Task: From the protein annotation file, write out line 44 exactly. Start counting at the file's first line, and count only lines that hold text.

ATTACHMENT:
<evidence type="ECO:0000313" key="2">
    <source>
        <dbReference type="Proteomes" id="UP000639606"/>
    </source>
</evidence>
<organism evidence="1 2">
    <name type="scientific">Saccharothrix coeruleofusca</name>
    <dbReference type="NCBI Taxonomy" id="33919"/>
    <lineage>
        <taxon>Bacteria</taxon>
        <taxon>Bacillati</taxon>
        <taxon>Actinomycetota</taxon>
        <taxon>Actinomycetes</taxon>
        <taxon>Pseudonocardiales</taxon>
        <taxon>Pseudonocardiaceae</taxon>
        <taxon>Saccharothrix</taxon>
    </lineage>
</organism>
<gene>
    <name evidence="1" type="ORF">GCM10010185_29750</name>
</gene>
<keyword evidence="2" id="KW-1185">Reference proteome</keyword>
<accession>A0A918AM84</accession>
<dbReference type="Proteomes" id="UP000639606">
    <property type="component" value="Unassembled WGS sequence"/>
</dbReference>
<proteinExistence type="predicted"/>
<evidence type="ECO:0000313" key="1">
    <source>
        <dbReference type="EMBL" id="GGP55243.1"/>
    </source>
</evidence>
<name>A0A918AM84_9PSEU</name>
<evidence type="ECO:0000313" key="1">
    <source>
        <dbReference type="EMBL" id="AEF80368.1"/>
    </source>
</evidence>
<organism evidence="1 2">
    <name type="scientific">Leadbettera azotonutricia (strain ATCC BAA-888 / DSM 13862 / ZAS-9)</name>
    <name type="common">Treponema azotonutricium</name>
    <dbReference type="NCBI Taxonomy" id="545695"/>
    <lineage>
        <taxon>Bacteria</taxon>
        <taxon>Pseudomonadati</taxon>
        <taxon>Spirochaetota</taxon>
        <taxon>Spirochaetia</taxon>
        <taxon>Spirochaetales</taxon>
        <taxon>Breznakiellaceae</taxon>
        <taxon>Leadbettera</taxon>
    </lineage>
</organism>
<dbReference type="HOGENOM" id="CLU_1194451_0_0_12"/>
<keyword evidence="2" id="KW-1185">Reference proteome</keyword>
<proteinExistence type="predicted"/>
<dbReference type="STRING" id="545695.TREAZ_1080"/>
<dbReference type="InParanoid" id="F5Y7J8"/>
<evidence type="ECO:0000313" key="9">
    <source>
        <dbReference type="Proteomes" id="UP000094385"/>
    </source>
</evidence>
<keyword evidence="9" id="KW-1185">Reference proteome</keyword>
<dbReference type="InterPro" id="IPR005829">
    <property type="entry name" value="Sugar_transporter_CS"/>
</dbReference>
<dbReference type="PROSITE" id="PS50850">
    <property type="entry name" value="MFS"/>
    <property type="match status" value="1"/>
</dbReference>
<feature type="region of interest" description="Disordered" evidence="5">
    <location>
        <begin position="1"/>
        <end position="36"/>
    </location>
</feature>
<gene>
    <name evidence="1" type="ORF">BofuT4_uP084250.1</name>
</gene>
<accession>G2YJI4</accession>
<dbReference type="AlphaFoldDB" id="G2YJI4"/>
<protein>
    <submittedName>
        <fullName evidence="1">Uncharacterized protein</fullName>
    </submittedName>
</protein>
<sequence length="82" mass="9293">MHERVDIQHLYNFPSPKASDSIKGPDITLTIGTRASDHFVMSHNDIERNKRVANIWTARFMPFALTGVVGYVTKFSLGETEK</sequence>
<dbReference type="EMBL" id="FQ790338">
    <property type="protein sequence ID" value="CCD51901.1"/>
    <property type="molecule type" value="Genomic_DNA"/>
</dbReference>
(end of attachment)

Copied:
        <taxon>Bacteria</taxon>